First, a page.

- Associated Press - Tuesday, June 23, 2015

MINNEAPOLIS (AP) - A Hennepin County committee gave preliminary approval Tuesday to a proposal that would add about 100 more child protection workers to help some of the area’s most vulnerable kids.

The proposal, which will cost about $9 million a year, it will go before the full county board next month.

In recent months, three children who were known or had family members who were known to child protection services have died. One was 10-year-old Barway Collins, whose father was charged in his killing.

Commissioners say every part of the department needs to be examined, the Star Tribune reported.

“The county board is going to be looking a lot of aspects of our child protection system, and leadership is one of those aspects we will look at,” Commissioner Linda Higgins said. “We’ll be making changes as necessary.”

A recent county-commissioned report says budget cuts have hurt every aspect of the county’s child protection system, from screening to investigation and case management. It said Hennepin County has a higher rate of repeat maltreatment than the state as a whole - 10 percent in the county compared with 5 percent of recurring cases statewide.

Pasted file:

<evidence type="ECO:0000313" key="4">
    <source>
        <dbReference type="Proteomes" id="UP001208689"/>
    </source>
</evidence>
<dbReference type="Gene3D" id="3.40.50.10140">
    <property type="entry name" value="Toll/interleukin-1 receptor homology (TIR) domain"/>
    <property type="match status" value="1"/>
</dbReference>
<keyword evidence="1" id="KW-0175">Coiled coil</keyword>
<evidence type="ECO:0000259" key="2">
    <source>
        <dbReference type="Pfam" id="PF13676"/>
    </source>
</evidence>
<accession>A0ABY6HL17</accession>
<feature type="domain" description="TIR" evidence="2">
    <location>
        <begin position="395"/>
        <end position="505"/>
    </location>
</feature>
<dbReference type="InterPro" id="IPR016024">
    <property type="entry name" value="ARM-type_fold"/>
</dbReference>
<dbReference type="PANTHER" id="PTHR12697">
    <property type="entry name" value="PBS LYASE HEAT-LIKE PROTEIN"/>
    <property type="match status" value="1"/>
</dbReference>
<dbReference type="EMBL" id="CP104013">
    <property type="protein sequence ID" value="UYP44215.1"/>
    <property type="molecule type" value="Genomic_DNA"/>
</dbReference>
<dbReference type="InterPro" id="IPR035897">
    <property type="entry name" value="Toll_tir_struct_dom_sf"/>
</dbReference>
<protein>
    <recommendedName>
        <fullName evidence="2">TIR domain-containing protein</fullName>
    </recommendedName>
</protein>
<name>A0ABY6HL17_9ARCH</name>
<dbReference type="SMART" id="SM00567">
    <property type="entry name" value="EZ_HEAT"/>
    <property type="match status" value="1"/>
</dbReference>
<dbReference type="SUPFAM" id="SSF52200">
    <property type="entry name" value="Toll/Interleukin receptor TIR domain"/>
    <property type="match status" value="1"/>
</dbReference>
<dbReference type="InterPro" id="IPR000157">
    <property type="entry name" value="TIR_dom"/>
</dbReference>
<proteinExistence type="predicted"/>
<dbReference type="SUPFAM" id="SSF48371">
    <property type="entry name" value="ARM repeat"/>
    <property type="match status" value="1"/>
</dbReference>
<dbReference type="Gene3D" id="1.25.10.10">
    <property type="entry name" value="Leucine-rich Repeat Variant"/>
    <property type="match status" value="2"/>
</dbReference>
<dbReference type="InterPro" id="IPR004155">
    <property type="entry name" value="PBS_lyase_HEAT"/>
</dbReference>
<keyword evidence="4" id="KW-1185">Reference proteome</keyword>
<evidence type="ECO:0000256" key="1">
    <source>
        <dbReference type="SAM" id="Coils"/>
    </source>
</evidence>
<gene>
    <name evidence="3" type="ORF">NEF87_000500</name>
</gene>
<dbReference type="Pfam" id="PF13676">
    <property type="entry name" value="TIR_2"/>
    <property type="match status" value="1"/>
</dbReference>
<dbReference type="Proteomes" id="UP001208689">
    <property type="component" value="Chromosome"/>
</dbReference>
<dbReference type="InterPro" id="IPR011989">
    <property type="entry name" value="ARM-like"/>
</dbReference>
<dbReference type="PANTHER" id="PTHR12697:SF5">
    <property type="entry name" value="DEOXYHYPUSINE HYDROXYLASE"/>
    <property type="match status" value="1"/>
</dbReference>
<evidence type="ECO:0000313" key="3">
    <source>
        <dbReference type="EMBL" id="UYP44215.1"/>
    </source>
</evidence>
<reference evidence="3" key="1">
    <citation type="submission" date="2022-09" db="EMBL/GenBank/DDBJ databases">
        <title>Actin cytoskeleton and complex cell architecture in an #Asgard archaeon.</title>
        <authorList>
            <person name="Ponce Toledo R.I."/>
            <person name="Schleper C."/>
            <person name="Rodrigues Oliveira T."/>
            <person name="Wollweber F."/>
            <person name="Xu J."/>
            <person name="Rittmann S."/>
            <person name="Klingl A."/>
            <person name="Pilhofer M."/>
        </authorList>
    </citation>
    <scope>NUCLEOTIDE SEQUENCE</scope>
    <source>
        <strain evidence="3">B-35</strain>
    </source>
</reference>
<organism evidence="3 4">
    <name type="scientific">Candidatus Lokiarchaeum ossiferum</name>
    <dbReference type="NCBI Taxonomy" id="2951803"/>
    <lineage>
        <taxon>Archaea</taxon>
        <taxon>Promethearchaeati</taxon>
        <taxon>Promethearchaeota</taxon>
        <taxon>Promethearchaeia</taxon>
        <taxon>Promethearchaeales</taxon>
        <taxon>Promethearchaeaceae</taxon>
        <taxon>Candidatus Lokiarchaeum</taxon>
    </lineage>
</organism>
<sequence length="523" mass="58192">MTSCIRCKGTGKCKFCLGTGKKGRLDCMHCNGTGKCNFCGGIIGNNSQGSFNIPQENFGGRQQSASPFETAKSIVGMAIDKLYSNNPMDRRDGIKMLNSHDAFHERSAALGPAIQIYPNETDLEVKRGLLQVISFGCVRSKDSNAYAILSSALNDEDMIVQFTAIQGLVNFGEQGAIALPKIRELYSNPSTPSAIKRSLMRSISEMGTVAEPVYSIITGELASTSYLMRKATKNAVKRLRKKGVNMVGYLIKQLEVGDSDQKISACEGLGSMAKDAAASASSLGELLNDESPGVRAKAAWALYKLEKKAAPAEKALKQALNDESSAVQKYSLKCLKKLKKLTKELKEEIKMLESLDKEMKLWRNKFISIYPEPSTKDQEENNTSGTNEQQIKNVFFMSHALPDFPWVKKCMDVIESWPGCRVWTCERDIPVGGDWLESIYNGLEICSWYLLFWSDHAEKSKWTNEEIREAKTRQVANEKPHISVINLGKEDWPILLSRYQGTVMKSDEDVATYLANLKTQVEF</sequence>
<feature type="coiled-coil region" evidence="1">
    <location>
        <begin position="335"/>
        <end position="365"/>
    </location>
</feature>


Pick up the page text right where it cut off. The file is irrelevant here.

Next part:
“We can do better. We can always do better. And one death is always too many,” Rex Holzemer, assistant county administrator for human services, told KSTP-TV.

Holzemer told Minnesota Public Radio News that new staffers will help bring the county back to levels that existed before the economic downturn. He said since the cuts around 2008, staff levels haven’t grown with increased caseloads.

“It’s been really difficult on staff,” Holzemer told MPR. “It’s been very challenging for them to address the complex issues on these child protection cases when they’ve got higher numbers of cases.”

Last month, Gov. Mark Dayton signed a law mandating changes to the way child protection cases are handled. The Legislature approved $52 million for child protection reforms, including money for extra staffing for counties.

The new staff in Hennepin County would be funded annually with $3.6 million in county funds and $4.9 million from the new state funding.

Hennepin County will pay for the new hires this year out of an existing budget, but commissioners say keeping the workers will require an increase in property taxes.

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